U.S. gold futures hit an all-time high above $1,500 an ounce on Tuesday on a combination of dollar decline, recovering crude oil prices and worries about sovereign debt problems in Europe.

Bullion rose to a record for a second straight day, as investors bought gold as a hedge against economic uncertainty after Standard & Poor's on Monday revised the credit outlook of the United States to negative from stable.

"It's follow-through buying from yesterday after the market had absorbed an initial bout of profit-taking. The recovery of oil prices and the euro have combined to take gold to the $1,500 level," said James Steel, chief commodity analyst of HSBC.

U.S. gold futures for June delivery rose 60 cents to $1,493.50 by 12:30 p.m. EDT (1630 GMT), having earlier hit a record $1,500.50 an ounce.

Spot gold was down 0.2 percent at $1,492.44 an ounce, bouncing off a high of $1,499.31.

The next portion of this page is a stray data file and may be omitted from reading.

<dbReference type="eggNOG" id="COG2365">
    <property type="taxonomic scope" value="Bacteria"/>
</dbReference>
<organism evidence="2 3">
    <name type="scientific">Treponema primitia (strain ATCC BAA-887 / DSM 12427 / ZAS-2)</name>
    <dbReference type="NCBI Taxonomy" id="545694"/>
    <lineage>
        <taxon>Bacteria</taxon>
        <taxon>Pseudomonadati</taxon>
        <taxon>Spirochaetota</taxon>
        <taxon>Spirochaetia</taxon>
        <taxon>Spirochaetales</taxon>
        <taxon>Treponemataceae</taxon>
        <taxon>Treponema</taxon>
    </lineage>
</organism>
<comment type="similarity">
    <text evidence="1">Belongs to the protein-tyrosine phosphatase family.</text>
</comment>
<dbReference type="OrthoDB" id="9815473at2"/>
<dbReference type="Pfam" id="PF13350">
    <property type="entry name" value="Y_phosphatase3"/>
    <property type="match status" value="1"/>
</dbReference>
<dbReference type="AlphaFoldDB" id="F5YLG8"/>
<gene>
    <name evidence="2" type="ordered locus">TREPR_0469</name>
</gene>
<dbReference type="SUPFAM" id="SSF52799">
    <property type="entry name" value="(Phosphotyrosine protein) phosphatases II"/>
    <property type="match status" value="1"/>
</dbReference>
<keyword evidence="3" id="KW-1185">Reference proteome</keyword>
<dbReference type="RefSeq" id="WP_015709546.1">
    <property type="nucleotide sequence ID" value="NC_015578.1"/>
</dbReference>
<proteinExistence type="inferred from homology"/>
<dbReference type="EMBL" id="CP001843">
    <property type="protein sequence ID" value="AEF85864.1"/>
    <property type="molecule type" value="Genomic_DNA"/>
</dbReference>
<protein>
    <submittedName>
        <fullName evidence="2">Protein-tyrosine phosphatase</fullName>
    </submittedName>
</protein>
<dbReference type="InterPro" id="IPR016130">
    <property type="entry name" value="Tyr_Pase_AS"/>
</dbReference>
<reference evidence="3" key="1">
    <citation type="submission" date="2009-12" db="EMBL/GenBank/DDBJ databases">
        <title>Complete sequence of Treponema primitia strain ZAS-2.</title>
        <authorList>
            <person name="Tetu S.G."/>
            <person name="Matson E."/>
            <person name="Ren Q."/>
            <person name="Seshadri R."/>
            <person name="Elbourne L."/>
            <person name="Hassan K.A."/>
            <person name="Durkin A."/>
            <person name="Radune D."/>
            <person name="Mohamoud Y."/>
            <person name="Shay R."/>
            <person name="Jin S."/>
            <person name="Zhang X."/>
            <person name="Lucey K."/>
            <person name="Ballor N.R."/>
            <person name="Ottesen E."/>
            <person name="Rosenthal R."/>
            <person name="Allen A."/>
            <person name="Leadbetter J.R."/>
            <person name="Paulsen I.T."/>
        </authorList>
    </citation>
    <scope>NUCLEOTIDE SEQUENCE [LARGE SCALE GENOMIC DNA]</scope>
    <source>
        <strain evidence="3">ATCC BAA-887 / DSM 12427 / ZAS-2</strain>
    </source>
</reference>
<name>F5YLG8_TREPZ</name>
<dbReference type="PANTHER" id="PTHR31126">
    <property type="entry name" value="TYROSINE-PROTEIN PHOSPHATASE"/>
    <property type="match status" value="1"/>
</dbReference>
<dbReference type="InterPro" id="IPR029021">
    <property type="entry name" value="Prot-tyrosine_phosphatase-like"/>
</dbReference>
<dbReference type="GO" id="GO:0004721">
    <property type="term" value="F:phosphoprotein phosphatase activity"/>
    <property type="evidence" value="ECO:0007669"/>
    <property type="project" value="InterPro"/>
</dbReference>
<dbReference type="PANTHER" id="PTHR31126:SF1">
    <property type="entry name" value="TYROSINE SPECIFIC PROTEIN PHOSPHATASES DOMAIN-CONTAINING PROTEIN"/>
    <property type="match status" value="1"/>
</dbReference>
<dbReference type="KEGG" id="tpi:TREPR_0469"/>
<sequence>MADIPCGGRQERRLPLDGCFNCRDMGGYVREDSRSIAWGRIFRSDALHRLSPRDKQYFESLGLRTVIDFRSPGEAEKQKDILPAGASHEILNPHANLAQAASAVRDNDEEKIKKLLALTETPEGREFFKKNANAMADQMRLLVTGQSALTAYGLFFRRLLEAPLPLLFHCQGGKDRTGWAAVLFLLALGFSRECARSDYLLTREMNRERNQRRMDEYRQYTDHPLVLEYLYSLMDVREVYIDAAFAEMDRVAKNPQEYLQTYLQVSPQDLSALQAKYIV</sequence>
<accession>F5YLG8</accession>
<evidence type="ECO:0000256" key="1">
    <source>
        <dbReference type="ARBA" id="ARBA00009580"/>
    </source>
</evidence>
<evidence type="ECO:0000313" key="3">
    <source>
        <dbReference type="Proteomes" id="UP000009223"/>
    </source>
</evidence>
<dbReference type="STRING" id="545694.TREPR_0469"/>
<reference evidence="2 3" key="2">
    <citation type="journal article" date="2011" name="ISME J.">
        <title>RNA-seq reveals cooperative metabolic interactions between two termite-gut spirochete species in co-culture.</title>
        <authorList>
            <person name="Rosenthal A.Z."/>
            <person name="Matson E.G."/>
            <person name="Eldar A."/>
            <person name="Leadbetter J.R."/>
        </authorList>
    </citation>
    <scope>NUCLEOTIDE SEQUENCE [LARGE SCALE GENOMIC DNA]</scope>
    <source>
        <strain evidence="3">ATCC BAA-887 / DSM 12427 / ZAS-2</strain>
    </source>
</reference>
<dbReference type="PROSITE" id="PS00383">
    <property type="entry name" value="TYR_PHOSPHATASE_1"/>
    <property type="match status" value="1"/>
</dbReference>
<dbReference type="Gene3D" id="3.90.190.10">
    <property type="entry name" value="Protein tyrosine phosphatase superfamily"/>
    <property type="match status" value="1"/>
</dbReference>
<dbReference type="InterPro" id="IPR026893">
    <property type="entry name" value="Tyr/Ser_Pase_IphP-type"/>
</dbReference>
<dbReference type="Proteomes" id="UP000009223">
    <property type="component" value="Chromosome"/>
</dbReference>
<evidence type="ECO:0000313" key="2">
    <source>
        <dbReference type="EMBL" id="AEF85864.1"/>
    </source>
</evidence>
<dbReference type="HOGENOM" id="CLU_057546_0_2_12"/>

Risky assets were hit by a double-whammy on Monday after fears mounted that Greece will have to restructure its debt, maybe as early as this summer, and S&P threatened to cut the United States' AAA credit rating.

Silver also set a 31-year high of $43.79 an ounce, and was later up 0.4 percent at $43.49 an ounce.

Silver has outperformed gold this year, up more than 40 percent so far against gold's 5 percent rise. The gold/silver ratio slipped to a 28-year low below 35 on Monday.

Among other precious metals, platinum slipped 0.4 percent to $1,764.74 an ounce, while palladium dropped 1.5 percent to $728.47.